Snakes, Data, and Strategic Decisions

A lot of us Hadens work at Haden Interactive, but not all of us. William Haden works at the National Wildlife Research Center, where he was engaged in doing some stuff with Brown Tree Snakes. These critters live in Guam, where they can pretty well clean out the hapless local bird species, and the NWRC is trying to make sure they don’t get to Hawaii.  I’ve followed the entire saga of the Brown Tree Snakes with fascination, but William was introducing the solution they’d chosen to Rosie the other day.

“This is going to sound insane,” he admitted by way of introduction, “but you have to realize that every tiny piece of the plan is based on intensive research.”

Strategic decision making should always involve intensive research. You need to capture and analyze plenty of data to make sure you have a great strategy, whether it’s for digital marketing or for protecting environments from invasive snakes.

Here’s the plan: they’re going to parachute baby mice stuffed with acetaminophine into trees.

When I first heard about this plan, I had one major question. “I see how it works, but how on earth did the idea first occur to anybody? Was there a whole lot of beer involved and somebody just said, ‘Hey, what if we put wee parachutes on baby mice–‘”

“No, no!” said William. “It wasn’t that way at all.”

Actually, there was intensive research to determine what chemical would stop the snakes without endangering other wildlife or otherwise harming the environment. Other researchers determined that the chemical would have to be in the treetops or the snakes wouldn’t eat it. Intense research and computer simulations determined that helicopters would be the most cost-effective method of getting something into the treetops. Still another group considered all the various possible delivery methods and determined that mice would work best…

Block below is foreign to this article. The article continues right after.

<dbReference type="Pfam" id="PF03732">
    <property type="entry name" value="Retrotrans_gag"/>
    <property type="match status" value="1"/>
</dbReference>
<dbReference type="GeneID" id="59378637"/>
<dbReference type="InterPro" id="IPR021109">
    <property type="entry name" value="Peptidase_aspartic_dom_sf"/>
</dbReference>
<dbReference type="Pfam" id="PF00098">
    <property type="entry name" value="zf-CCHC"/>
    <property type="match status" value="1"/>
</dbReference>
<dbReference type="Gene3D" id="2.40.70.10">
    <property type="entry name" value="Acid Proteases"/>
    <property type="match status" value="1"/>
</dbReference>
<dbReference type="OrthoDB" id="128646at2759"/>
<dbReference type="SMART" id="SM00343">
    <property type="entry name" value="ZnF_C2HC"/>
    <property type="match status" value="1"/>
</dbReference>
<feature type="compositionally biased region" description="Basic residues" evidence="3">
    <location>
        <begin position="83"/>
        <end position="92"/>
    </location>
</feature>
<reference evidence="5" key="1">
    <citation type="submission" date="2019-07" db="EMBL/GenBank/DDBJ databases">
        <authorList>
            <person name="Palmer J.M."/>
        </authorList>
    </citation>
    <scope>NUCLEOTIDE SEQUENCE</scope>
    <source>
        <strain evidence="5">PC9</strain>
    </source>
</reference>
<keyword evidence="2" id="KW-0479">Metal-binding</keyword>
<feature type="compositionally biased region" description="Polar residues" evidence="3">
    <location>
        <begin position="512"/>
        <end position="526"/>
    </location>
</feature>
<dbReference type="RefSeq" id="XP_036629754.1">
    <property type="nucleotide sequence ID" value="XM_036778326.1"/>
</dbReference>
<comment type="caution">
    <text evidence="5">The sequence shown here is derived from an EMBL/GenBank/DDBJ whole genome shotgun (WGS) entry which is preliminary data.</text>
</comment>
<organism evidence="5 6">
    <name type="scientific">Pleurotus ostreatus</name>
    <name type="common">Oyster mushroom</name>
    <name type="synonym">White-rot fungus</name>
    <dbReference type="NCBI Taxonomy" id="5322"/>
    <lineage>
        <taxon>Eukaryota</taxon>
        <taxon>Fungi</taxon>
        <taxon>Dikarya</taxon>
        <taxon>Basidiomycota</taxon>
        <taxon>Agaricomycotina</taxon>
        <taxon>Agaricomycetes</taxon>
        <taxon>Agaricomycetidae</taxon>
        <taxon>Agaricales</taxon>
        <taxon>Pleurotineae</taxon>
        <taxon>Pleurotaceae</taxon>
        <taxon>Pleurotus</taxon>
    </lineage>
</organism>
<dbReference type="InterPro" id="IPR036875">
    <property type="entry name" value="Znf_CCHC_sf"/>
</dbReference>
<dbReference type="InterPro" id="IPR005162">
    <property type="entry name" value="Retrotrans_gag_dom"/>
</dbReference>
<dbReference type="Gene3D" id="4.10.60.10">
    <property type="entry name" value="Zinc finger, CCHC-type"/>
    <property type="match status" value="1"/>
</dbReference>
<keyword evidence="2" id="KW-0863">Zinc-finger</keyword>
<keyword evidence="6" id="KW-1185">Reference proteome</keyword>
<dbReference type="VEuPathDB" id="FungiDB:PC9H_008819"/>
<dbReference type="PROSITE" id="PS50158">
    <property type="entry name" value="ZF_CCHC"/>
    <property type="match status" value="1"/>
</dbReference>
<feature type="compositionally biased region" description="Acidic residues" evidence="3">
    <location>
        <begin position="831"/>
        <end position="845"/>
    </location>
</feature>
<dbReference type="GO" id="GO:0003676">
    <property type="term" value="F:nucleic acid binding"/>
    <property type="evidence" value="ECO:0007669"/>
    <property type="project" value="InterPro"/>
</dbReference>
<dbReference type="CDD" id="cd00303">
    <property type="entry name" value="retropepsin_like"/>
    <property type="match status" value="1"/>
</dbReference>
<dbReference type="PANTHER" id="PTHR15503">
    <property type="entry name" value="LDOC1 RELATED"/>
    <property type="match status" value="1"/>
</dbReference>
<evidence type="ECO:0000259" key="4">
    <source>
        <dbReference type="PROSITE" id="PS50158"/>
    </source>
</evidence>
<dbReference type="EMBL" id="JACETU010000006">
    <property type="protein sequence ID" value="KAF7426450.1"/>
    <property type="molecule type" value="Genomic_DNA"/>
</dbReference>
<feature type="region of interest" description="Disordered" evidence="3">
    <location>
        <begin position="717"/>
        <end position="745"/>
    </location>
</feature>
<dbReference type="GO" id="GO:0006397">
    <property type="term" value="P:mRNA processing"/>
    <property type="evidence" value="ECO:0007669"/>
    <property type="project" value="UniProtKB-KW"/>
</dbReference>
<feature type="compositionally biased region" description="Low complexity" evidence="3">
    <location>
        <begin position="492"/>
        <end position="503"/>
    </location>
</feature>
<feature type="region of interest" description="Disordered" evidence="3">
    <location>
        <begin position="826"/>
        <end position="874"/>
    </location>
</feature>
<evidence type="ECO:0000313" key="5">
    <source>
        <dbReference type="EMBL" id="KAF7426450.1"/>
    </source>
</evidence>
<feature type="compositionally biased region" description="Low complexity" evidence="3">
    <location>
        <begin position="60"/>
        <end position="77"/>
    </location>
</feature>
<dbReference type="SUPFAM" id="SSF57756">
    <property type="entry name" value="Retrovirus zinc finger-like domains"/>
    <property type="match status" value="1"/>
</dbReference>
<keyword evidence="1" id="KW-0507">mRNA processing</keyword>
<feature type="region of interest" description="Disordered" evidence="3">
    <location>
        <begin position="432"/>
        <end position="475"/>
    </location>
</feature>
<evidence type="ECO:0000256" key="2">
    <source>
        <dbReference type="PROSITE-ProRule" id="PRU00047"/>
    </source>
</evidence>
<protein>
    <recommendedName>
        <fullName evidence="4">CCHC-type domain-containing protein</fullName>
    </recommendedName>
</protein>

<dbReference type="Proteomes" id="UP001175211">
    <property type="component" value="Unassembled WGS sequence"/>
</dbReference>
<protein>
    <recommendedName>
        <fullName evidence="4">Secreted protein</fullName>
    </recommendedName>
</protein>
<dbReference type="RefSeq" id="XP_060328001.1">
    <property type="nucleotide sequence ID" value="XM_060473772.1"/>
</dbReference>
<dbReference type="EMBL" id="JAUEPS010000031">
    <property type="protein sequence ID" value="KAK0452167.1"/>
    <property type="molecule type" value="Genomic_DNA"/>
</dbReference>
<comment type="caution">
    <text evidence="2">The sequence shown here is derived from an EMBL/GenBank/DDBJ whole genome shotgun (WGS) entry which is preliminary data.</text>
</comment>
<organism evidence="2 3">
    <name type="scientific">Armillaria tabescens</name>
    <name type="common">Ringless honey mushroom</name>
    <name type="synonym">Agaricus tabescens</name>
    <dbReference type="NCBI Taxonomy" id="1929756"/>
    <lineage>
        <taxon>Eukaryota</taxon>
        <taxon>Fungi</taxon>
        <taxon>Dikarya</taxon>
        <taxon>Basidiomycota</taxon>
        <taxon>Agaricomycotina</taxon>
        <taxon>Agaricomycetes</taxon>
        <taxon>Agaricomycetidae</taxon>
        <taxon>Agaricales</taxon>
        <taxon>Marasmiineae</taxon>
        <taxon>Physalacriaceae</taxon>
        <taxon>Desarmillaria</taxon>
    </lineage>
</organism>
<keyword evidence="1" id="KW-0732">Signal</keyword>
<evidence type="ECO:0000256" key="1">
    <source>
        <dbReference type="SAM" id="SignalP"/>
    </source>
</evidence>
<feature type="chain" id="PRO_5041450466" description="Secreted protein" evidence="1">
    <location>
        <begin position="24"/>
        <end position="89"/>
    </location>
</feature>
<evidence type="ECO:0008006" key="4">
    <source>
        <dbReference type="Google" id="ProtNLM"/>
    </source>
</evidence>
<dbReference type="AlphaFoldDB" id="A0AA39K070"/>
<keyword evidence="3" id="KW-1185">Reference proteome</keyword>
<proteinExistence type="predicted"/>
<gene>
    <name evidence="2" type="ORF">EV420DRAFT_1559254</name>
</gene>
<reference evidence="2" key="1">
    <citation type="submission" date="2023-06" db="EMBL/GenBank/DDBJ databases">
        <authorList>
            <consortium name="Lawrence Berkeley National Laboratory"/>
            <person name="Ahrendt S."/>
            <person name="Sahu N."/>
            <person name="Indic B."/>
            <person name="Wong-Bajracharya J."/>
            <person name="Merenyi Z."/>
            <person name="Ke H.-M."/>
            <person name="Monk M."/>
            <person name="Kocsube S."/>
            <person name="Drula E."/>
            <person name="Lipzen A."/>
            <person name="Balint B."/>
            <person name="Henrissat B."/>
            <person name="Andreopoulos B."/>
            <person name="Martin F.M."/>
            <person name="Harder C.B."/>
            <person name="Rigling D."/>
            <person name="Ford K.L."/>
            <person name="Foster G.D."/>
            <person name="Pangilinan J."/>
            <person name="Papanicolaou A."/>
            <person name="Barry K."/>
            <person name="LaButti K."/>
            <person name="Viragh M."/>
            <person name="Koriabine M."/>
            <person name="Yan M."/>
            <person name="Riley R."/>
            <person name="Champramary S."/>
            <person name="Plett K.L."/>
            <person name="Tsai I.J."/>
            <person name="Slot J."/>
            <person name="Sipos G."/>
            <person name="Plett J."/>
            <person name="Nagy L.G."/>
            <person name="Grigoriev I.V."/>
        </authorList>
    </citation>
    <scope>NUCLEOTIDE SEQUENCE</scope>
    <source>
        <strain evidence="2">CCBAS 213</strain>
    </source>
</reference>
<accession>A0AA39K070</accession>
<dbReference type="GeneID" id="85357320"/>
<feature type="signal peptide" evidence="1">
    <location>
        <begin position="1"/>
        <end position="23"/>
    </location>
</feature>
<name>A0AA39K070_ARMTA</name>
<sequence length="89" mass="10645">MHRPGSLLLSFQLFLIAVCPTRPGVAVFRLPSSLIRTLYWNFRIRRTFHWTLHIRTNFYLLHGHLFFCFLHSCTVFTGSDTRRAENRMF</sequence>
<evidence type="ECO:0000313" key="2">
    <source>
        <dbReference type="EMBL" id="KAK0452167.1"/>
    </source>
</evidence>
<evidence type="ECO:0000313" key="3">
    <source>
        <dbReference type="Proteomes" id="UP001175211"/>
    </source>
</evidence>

As each element of the plan was laboriously identified, tested, and chosen, the various pieces of the puzzle began to come together. Each aspect of the plan affected each of the other parts, so that in the end it all came together. They ran regressions, and there it was: parachuting baby mice!

It’s like this for your digital marketing plans, too. You have to consider keywords, the competitive landscape, the resources available, the path to purchase for your particular customer, the IRL events and issues that might affect your company and your product and your customers, industry issues — both online and more general — and of course the technical aspects of the properties you’re working with. Then you need a strategy, great content, excellent design, and so forth. Execution follows strategic decision making.

Chances are good that it won’t involve parachutes, mice, or acetaminophen, but it might be complex. It might take a while to implement. It might take some time to make sure your snakes, as it were, don’t get to Hawaii.

With strategic decision making rather than wild inspiration, however, you’re more likely to succeed. Trial and error, flashes of inspiration, and gut feelings may play better on TV, but that’s not how you come up with truly memorable — and effective — plans.







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